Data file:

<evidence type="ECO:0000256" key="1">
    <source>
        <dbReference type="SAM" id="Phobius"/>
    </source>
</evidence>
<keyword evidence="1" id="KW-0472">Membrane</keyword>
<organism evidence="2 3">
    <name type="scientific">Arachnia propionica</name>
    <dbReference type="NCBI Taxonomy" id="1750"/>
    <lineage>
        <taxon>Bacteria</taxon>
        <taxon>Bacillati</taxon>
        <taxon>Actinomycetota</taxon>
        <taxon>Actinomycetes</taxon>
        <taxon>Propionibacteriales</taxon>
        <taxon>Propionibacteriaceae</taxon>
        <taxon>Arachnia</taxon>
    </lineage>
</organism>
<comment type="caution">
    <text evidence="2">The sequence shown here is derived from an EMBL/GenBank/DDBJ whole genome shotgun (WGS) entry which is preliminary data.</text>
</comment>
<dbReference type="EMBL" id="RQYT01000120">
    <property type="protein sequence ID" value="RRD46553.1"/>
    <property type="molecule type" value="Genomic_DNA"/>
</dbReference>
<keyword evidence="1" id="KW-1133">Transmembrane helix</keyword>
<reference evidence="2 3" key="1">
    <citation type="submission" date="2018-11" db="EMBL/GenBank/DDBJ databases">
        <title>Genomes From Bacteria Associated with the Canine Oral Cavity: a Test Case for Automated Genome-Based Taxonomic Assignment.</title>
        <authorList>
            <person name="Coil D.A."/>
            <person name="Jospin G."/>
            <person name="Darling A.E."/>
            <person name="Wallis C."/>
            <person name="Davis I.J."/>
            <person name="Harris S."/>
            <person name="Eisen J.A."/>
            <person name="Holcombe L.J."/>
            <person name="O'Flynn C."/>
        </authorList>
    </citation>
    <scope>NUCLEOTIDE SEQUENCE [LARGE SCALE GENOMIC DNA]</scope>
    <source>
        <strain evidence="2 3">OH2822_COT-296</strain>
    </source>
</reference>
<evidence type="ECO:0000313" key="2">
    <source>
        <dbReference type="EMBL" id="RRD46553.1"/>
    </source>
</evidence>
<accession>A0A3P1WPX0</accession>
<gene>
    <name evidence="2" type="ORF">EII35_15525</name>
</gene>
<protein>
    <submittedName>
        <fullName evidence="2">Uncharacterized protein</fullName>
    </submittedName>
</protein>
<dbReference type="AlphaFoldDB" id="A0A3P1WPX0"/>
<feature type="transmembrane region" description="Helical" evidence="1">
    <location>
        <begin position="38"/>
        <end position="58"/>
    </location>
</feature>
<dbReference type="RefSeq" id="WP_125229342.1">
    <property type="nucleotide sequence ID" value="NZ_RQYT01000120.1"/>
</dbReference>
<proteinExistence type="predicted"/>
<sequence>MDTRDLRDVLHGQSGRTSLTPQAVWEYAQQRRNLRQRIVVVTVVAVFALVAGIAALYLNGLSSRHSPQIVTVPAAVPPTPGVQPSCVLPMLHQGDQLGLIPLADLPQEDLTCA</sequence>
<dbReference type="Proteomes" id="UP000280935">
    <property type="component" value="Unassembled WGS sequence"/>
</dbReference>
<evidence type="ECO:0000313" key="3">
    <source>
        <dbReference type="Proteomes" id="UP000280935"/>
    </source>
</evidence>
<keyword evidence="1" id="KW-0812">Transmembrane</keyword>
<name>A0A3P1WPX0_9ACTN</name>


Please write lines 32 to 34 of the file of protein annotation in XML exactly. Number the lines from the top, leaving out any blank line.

            <person name="Coil D.A."/>
            <person name="Jospin G."/>
            <person name="Darling A.E."/>